[Edu-sig] A Quick Puzzle
kirby.urner at gmail.com
Wed Mar 8 01:09:06 CET 2006
Here's a quick puzzle, that'd make a good source of Python programs,
or programs in other languages:
Assume dogs live at 7 times the rate of a man, such that when a man
ages but one year, the dog ages by 7. Now assume a dog is born later
than you, and you get her as a puppy (feel free to mess with these
At some point, as long as you keep living (assume that you do), the
dog will catch up to you, and overtake you in age (the dog too, keeps
living, at least long enough for the two life-lines to intersect).
So challenge: write a program where you input the two birth dates,
yours and your dog's. What the script returns is the very day of the
very month of the very year, on which you and your dog might
reasonably celebrate a "same age" intersection, a "birthday in common"
if you will (we could get more precise, but only if the birth times
are known with equal precision).
I'm actually working on this project now, in anticipation of earning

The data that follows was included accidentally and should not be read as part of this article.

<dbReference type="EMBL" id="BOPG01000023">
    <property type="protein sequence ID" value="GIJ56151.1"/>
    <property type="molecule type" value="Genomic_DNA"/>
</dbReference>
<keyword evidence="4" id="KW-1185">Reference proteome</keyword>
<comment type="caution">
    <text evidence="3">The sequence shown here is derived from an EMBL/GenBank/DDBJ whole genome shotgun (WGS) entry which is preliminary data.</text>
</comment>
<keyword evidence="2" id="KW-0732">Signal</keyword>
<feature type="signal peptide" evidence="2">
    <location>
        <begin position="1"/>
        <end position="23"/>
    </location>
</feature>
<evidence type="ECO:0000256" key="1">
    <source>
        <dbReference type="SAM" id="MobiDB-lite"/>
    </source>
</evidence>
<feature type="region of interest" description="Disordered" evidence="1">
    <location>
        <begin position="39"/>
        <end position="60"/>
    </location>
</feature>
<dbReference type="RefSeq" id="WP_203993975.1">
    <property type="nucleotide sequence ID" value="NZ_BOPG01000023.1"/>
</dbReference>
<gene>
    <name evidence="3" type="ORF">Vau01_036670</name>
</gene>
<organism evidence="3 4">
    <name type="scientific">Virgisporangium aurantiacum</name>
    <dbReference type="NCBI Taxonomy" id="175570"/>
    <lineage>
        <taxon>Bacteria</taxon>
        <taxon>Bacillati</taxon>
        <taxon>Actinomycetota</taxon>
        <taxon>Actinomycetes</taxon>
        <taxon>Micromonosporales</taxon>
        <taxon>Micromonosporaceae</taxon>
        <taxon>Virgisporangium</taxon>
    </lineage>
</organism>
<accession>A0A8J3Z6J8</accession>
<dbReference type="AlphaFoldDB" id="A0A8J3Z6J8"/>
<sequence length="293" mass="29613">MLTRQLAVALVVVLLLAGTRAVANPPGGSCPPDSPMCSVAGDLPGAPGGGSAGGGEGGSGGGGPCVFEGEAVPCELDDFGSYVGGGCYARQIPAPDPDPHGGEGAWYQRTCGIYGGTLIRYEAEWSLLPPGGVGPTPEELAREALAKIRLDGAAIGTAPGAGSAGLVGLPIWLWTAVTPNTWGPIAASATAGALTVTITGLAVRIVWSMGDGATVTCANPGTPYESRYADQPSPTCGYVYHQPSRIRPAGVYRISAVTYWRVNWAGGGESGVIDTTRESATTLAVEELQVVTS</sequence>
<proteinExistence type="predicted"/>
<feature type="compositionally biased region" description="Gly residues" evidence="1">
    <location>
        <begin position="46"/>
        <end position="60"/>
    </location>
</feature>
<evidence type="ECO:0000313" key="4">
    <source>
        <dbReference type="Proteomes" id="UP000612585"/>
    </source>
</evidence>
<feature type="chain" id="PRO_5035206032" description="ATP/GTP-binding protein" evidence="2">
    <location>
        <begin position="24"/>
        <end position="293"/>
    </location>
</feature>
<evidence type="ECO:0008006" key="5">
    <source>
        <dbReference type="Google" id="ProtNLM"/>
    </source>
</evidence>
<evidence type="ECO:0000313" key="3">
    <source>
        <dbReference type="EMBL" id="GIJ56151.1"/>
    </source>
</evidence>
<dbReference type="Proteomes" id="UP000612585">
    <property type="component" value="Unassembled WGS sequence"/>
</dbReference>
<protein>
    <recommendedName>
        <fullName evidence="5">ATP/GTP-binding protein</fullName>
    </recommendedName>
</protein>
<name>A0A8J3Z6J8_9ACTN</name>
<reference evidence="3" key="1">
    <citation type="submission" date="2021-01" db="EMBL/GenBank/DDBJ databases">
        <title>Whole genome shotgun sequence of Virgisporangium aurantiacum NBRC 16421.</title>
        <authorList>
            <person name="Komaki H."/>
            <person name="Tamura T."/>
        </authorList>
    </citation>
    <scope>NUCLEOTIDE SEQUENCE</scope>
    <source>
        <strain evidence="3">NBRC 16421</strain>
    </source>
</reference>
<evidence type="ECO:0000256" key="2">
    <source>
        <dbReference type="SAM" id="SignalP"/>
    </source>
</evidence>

five dollars. Jon Bunce, another Wanderer, has already worked out a
formula and shared it around. But I'm thinking just for fun, to do
something totally brute force using Julian dates. Anyway, it'll be
fun to compare different solutions, in terms of accuracy, quirkiness,
readability, speed -- lots of interesting criteria.
Just another puzzle for the literature, not my invention, just
something I've thought about. A guy with a real dog and a real
interest in the answer, came to Don Wardwell with it, looking for the
services of a real think tank.
Over on the Math Forum, I couched it as a puzzle for cgi scripters,
whatever (a new way to do story problems).
Of course similar games may be played with other animals with
different "life rates." Don't get too hung up on what actual ratios
to use, unless that's a stated goal of the lesson. In most cases,
just take these as puzzles, like Sudoku, not as literally true biology
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